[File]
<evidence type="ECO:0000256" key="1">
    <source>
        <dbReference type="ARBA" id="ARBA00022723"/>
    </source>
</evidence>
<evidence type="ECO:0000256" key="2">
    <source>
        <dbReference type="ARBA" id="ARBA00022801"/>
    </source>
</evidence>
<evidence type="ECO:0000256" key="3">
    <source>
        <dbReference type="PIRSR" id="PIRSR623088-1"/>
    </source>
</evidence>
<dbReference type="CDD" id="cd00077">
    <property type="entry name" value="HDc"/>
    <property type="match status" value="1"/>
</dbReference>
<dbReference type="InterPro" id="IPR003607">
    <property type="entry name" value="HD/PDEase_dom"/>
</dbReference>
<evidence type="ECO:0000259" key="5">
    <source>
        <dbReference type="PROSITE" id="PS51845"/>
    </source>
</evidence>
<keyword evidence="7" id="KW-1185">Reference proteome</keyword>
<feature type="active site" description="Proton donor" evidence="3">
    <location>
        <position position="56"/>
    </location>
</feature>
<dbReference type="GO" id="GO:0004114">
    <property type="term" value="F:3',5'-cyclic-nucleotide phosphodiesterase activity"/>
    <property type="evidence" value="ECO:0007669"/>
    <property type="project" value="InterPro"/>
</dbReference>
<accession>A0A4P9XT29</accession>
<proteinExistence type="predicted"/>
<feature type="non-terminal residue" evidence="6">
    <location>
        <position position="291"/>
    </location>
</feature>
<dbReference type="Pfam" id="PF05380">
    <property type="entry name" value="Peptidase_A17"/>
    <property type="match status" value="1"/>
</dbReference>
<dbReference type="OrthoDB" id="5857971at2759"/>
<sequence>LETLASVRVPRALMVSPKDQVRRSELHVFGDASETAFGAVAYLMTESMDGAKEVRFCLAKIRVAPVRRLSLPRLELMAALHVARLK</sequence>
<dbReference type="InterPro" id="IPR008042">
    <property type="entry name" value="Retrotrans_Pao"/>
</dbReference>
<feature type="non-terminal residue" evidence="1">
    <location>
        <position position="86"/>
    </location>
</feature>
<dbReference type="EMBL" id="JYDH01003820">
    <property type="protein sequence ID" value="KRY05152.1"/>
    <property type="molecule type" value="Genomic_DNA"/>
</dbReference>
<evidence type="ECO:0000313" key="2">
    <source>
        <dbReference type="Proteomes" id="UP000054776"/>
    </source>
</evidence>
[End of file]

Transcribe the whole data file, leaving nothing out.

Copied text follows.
<evidence type="ECO:0000256" key="1">
    <source>
        <dbReference type="ARBA" id="ARBA00022723"/>
    </source>
</evidence>
<evidence type="ECO:0000256" key="2">
    <source>
        <dbReference type="ARBA" id="ARBA00022801"/>
    </source>
</evidence>
<evidence type="ECO:0000256" key="3">
    <source>
        <dbReference type="PIRSR" id="PIRSR623088-1"/>
    </source>
</evidence>
<dbReference type="CDD" id="cd00077">
    <property type="entry name" value="HDc"/>
    <property type="match status" value="1"/>
</dbReference>
<dbReference type="InterPro" id="IPR003607">
    <property type="entry name" value="HD/PDEase_dom"/>
</dbReference>
<evidence type="ECO:0000259" key="5">
    <source>
        <dbReference type="PROSITE" id="PS51845"/>
    </source>
</evidence>
<keyword evidence="7" id="KW-1185">Reference proteome</keyword>
<feature type="active site" description="Proton donor" evidence="3">
    <location>
        <position position="56"/>
    </location>
</feature>
<dbReference type="GO" id="GO:0004114">
    <property type="term" value="F:3',5'-cyclic-nucleotide phosphodiesterase activity"/>
    <property type="evidence" value="ECO:0007669"/>
    <property type="project" value="InterPro"/>
</dbReference>
<accession>A0A4P9XT29</accession>
<proteinExistence type="predicted"/>
<feature type="non-terminal residue" evidence="6">
    <location>
        <position position="291"/>
    </location>
</feature>
<dbReference type="Pfam" id="PF05380">
    <property type="entry name" value="Peptidase_A17"/>
    <property type="match status" value="1"/>
</dbReference>
<dbReference type="OrthoDB" id="5857971at2759"/>
<sequence>LETLASVRVPRALMVSPKDQVRRSELHVFGDASETAFGAVAYLMTESMDGAKEVRFCLAKIRVAPVRRLSLPRLELMAALHVARLK</sequence>
<dbReference type="InterPro" id="IPR008042">
    <property type="entry name" value="Retrotrans_Pao"/>
</dbReference>
<feature type="non-terminal residue" evidence="1">
    <location>
        <position position="86"/>
    </location>
</feature>
<dbReference type="EMBL" id="JYDH01003820">
    <property type="protein sequence ID" value="KRY05152.1"/>
    <property type="molecule type" value="Genomic_DNA"/>
</dbReference>
<evidence type="ECO:0000313" key="2">
    <source>
        <dbReference type="Proteomes" id="UP000054776"/>
    </source>
</evidence>